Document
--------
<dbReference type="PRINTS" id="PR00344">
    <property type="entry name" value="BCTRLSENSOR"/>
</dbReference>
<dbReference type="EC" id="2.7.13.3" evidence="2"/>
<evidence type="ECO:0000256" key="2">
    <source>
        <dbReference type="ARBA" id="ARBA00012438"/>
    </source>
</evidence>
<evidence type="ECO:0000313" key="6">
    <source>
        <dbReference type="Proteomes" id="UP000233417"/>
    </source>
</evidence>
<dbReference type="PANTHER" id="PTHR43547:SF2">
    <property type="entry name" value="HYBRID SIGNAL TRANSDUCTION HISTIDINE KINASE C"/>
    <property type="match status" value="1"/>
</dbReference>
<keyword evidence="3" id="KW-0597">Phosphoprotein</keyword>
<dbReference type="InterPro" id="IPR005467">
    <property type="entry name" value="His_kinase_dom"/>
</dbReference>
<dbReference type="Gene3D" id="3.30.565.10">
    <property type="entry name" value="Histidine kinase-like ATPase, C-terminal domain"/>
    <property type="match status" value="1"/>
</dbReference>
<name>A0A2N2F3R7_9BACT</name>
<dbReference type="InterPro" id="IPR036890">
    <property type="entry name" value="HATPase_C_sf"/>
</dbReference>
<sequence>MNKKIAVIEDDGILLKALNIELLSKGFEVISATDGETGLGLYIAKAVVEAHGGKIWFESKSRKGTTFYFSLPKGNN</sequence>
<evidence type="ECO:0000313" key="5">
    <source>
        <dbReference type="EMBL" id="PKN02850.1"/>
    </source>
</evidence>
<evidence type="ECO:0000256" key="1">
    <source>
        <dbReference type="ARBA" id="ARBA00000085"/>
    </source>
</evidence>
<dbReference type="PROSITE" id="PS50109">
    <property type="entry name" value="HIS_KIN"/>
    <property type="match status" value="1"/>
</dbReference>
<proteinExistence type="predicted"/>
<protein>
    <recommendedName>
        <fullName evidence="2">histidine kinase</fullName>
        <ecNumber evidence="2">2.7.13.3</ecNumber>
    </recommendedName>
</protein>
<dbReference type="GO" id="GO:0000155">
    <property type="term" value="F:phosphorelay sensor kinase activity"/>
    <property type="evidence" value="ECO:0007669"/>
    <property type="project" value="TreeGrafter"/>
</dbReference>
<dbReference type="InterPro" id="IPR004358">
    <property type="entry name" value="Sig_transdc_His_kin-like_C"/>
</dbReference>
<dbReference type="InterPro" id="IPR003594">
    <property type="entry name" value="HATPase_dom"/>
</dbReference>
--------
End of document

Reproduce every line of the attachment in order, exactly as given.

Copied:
<dbReference type="PRINTS" id="PR00344">
    <property type="entry name" value="BCTRLSENSOR"/>
</dbReference>
<dbReference type="EC" id="2.7.13.3" evidence="2"/>
<evidence type="ECO:0000256" key="2">
    <source>
        <dbReference type="ARBA" id="ARBA00012438"/>
    </source>
</evidence>
<evidence type="ECO:0000313" key="6">
    <source>
        <dbReference type="Proteomes" id="UP000233417"/>
    </source>
</evidence>
<dbReference type="PANTHER" id="PTHR43547:SF2">
    <property type="entry name" value="HYBRID SIGNAL TRANSDUCTION HISTIDINE KINASE C"/>
    <property type="match status" value="1"/>
</dbReference>
<keyword evidence="3" id="KW-0597">Phosphoprotein</keyword>
<dbReference type="InterPro" id="IPR005467">
    <property type="entry name" value="His_kinase_dom"/>
</dbReference>
<dbReference type="Gene3D" id="3.30.565.10">
    <property type="entry name" value="Histidine kinase-like ATPase, C-terminal domain"/>
    <property type="match status" value="1"/>
</dbReference>
<name>A0A2N2F3R7_9BACT</name>
<dbReference type="InterPro" id="IPR036890">
    <property type="entry name" value="HATPase_C_sf"/>
</dbReference>
<sequence>MNKKIAVIEDDGILLKALNIELLSKGFEVISATDGETGLGLYIAKAVVEAHGGKIWFESKSRKGTTFYFSLPKGNN</sequence>
<evidence type="ECO:0000313" key="5">
    <source>
        <dbReference type="EMBL" id="PKN02850.1"/>
    </source>
</evidence>
<evidence type="ECO:0000256" key="1">
    <source>
        <dbReference type="ARBA" id="ARBA00000085"/>
    </source>
</evidence>
<dbReference type="PROSITE" id="PS50109">
    <property type="entry name" value="HIS_KIN"/>
    <property type="match status" value="1"/>
</dbReference>
<proteinExistence type="predicted"/>
<protein>
    <recommendedName>
        <fullName evidence="2">histidine kinase</fullName>
        <ecNumber evidence="2">2.7.13.3</ecNumber>
    </recommendedName>
</protein>
<dbReference type="GO" id="GO:0000155">
    <property type="term" value="F:phosphorelay sensor kinase activity"/>
    <property type="evidence" value="ECO:0007669"/>
    <property type="project" value="TreeGrafter"/>
</dbReference>
<dbReference type="InterPro" id="IPR004358">
    <property type="entry name" value="Sig_transdc_His_kin-like_C"/>
</dbReference>
<dbReference type="InterPro" id="IPR003594">
    <property type="entry name" value="HATPase_dom"/>
</dbReference>